Pharmacy Management Essentials

Pharmacy Managem Essentials


In planning for the second edition, we started by listening to our fellow educators, pharmacists, and students. Through surveys, e-mails, and conversations we learned about what users liked about the first edition, and what they would like to see added or changed in the future. Using what we learned, we worked with the chapter authors not only to improve the ease of use for faculty and students, but also to reflect the changes in pharmacy practice and management that have occurred in the last 4 years.


  • Every chapter has been updated to reflect the fluid nature of their respective management topic.
  • New content has been added to reflect major events in our profession, such as the implementation of the Medicare Modernization Act and subsequent addition of an outpatient prescription drug benefit (Medicare Part D).
  • New trends in the management literature and research studies are reflected in each of the chapters.
  • Four chapters have been added to the second edition. Since effective managers must also have leadership skills,


We have added a chapter on the role of leadership in management.

Medicare Part D represents probably both the biggest challenge an opportunity to pharmacy practice in the last 20 years. We have added a chapter dedicated to the management implications of this program, as well as updated other chapters to describe the impact of this program on other areas of practice.

Pharmacy practice and health care delivery inherently involves risk. We have added a chapter devoted to describing and managing the risks commonly seen in operating a pharmacy practice. The ability to take advantage of the opportunities in today’s pharmacy practice requires not only management skills but also a mindset that can think strategically about the risks and benefits of new programs. We have added a chapter on entrepreneurship to describe how having an entrepreneurial spirit can improve a pharmacy practice and to describe how entrepreneurship skills can be acquired.

This is a very exciting time for pharmacists, pharmacy students, educators, and others associated with the profession of pharmacy. A number of factors have come together to provide new opportunities for pharmacists, especially in patient care and expanded professional roles. But with the new opportunities also comes challenges, including the challenge of how to manage the personal and professional resources necessary to succeed in today’s ever-changing environment.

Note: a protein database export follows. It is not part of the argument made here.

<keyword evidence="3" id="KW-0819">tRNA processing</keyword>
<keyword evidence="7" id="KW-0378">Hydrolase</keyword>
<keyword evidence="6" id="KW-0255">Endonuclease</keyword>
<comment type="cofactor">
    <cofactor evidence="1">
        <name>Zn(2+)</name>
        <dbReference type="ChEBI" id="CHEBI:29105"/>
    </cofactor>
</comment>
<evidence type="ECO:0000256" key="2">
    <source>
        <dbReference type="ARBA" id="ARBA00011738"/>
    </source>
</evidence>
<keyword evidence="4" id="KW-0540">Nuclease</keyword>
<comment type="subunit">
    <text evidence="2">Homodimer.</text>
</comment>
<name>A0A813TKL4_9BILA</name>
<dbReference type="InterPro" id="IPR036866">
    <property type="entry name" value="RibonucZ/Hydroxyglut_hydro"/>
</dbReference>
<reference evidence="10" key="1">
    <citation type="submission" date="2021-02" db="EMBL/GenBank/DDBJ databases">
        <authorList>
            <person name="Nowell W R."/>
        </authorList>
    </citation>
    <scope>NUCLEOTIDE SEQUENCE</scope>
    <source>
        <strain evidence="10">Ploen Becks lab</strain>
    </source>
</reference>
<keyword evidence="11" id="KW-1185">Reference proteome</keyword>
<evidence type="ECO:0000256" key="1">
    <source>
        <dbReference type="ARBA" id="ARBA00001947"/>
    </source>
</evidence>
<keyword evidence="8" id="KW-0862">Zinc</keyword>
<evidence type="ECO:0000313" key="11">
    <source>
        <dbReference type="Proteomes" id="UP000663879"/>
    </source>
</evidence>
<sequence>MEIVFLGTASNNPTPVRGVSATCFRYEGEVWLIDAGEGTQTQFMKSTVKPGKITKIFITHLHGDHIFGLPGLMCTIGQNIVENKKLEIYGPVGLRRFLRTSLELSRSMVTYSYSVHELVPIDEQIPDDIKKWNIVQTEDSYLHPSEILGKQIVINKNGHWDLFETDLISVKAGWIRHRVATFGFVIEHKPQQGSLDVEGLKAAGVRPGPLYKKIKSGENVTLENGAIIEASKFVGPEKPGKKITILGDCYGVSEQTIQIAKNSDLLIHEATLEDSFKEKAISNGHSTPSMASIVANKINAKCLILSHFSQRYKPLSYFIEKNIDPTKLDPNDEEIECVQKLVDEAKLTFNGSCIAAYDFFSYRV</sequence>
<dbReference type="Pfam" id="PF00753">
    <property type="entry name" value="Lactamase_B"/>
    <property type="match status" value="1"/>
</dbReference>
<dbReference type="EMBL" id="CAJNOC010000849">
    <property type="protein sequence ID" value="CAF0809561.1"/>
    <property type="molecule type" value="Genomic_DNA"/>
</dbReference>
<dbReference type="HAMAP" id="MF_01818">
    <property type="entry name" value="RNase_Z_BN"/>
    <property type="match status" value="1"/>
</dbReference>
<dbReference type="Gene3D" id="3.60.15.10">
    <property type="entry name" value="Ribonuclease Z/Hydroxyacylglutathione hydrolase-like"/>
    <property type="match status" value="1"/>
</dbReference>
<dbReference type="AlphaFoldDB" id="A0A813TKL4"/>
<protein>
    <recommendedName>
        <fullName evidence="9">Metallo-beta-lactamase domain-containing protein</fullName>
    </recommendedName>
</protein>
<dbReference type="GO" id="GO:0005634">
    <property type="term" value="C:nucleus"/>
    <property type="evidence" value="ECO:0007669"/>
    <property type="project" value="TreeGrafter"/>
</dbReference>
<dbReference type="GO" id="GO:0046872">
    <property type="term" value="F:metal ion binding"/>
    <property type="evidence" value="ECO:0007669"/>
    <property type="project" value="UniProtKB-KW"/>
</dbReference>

Educators must not only keep up with changes in pharmacy practice, but also anticipate and prepare our students for opportunities and contingencies that will arise throughout their professional careers. In our efforts to best prepare students, pharmacy management educators have increasingly had to gather teaching materials from a variety of textbooks, journals and other educational resources. This is due to the fact that many resources only focus on a specific management function (marketing, personnel, accounting and finance) or a specific practice setting (independent pharmacies, hospital pharmacies). We believed that there would be value in a comprehensive pharmacy management textbook that covered many content areas and gathered a variety of resources into one text. We also wanted to develop a resource that could be applied in a wide variety of practice settings. Our colleagues throughout the profession also agreed that a comprehensive management textbook was needed. Our desire to meet these needs sparked our interest to develop this text.

CHANGED FROM THE FIRST EDITION

In planning for the second edition, we started by listening to our fellow educators, pharmacists, and students. Through surveys, e-mails, and conversations we learned about what users liked about the first edition, and what they would like to see added or changed in the future. Using what we learned, we worked with the chapter authors not only to improve the ease of use for faculty and students, but also to reflect the changes in pharmacy practice and management that have occurred in the last 4 years.

Every chapter has been updated to reflect the fluid nature of their respective management topic. In many cases, new content has been added to reflect major events in our profession, such as the implementation of the Medicare Modernization Act and subsequent addition of an outpatient prescription drug benefit (Medicare Part D). New trends in the management literature and research studies are reflected in each of the chapters.